Moments after the Legislative Council voted to send the 2014-15 town and school budget requests to referendum, resident and longtime school supporter Kinga Walsh thanked officials for their efforts. She also challenged them to help get it passed, asking council members to work side-by-side with other advocates promoting passage of the spending plan.
Several council members have already stepped up, agreeing to produce videos talking about why they voted for the proposal and why they believe taxpayers should as well. Voters will make up their minds on the bifurcated, or split, town and school budgets April 22 when they are called to the Newtown Middle School to cast their votes between 6 am and 8 pm.
On April 2, the council endorsed sending a request for $111,066,204 to voters to cover town and school services, along with annual debt service for capital projects, which is carried in the Board of Selectmen budget.
While the approved budget request represents a 0.91 percent increase above the current year, because of updated revenue projections, the spending plan requires 0.02 percent less in taxation than the current operating budget — and will require a 2014-15 tax rate of 33.31 mills, representing no change, or what is commonly termed “zero increase.”
Those added revenues included $562,000 in grand list growth, $275,000 in additional supplemental motor vehicle taxes, and $152,000 in unanticipated or previously unbudgeted state grants and payments.
Voters will decide on separate requests by the Board of Education for $71,345,304 (0.42 percent increase), and the Board of Selectmen for $39,720,900 (1.78 percent increase), which includes debt service of $10,342,994 (2.8 percent increase).
As a result of a recent charter change, eligible voters will be asked to approve or reject each budget line, as well as an advisory question on whether they believe each budget request is too low.
During her brief video, Council Chair Mary Ann Jacob said the current budget proposal faced an extreme level of scrutiny by town and school officials involved in the process
“From the beginning, all the players involved have been very conscious of the fact that most of our citizens suffered a pretty severe tax increase last year, and wanted to do their best to mitigate it while making sure the services we all need in town are available,” Ms Jacob said.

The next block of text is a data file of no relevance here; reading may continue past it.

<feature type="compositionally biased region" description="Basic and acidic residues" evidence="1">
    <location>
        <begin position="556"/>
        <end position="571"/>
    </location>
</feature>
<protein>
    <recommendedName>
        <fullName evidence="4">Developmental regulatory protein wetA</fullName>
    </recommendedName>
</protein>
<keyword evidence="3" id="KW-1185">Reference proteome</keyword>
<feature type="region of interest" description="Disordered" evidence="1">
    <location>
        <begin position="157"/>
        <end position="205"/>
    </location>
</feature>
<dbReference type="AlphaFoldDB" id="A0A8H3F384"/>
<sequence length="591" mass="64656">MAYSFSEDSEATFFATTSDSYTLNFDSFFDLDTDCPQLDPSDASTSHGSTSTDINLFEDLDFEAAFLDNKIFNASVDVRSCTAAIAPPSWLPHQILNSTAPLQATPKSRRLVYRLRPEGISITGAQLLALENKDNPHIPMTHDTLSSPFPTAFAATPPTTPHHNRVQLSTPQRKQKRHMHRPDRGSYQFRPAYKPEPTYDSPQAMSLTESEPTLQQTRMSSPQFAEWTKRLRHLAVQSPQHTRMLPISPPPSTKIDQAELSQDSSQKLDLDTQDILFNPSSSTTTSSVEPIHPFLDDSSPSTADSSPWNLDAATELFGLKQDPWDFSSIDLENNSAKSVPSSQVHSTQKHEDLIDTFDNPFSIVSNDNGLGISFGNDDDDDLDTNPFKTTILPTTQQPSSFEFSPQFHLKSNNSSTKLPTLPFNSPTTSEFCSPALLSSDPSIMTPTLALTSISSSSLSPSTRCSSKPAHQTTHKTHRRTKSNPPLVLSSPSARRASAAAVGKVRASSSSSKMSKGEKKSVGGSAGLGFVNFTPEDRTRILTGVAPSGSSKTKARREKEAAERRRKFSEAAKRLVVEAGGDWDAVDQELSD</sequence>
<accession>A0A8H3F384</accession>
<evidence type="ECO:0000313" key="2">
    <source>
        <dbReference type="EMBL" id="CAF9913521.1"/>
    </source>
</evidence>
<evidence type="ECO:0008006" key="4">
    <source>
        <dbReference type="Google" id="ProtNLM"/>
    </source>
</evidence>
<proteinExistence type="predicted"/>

She cited added funds to maintain a group of armed school security officers (SSOs), added funds for road repairs, and fully funding the town’s self-insured health benefit program.
Council colleagues Robert Merola, Dan Amaral, and Vice Chair Neil Chaudhary are among officials planning to produce similar video messages in the coming days.
Town Clerk Debbie Aurelia Halstead advises that pursuant to Connecticut General Statutes Sec. 7-6, any person who is a registered voter in the Town of Newtown or who is a US citizen who is assessed at least $1,000 for real estate or motor vehicles on the 2013 Grand List for the Town of Newtown is qualified to vote at the referendum.
Absentee ballots are now available for the referendum during office hours Monday through Friday, 8 am to 4:30 pm. The town clerk’s office will have special hours on Saturday, April 19, from 9 am to noon for the sole purpose of absentee ballot voting on the above questions.
Any qualified person who meets any of the following criteria may vote by absentee ballot: 1) active service in the armed forces; 2) absence from the town during all the hours of voting; 3) illness; 4) physical disability; 5) religious tenets which forbid secular activity on the day of the referendum; 6) duties as a referendum official at a polling place other than their own during all the hours of voting.
For a referendum held with less than three weeks notice, voters may obtain an absentee ballot by applying at the town clerk’s office in person or designating one of the following to be your designee: 1) a person caring for the voter because of illness, including but not limited to a licensed physician or a registered practical nurse; 2) a member of a voter’s family; 3) a police officer in the municipality in which the voter resides, or; 4) a registrar of voters or deputy registrar of voters in the municipality in which the voter resides.
Absentee ballots can be returned in person to the town clerk by 4:30 pm Monday, April 21,or by mail or designee before the closing of the polls on Referendum day — 8 pm, April 22. Anyone with questions may contact the town clerk’s office at 203-270-4210.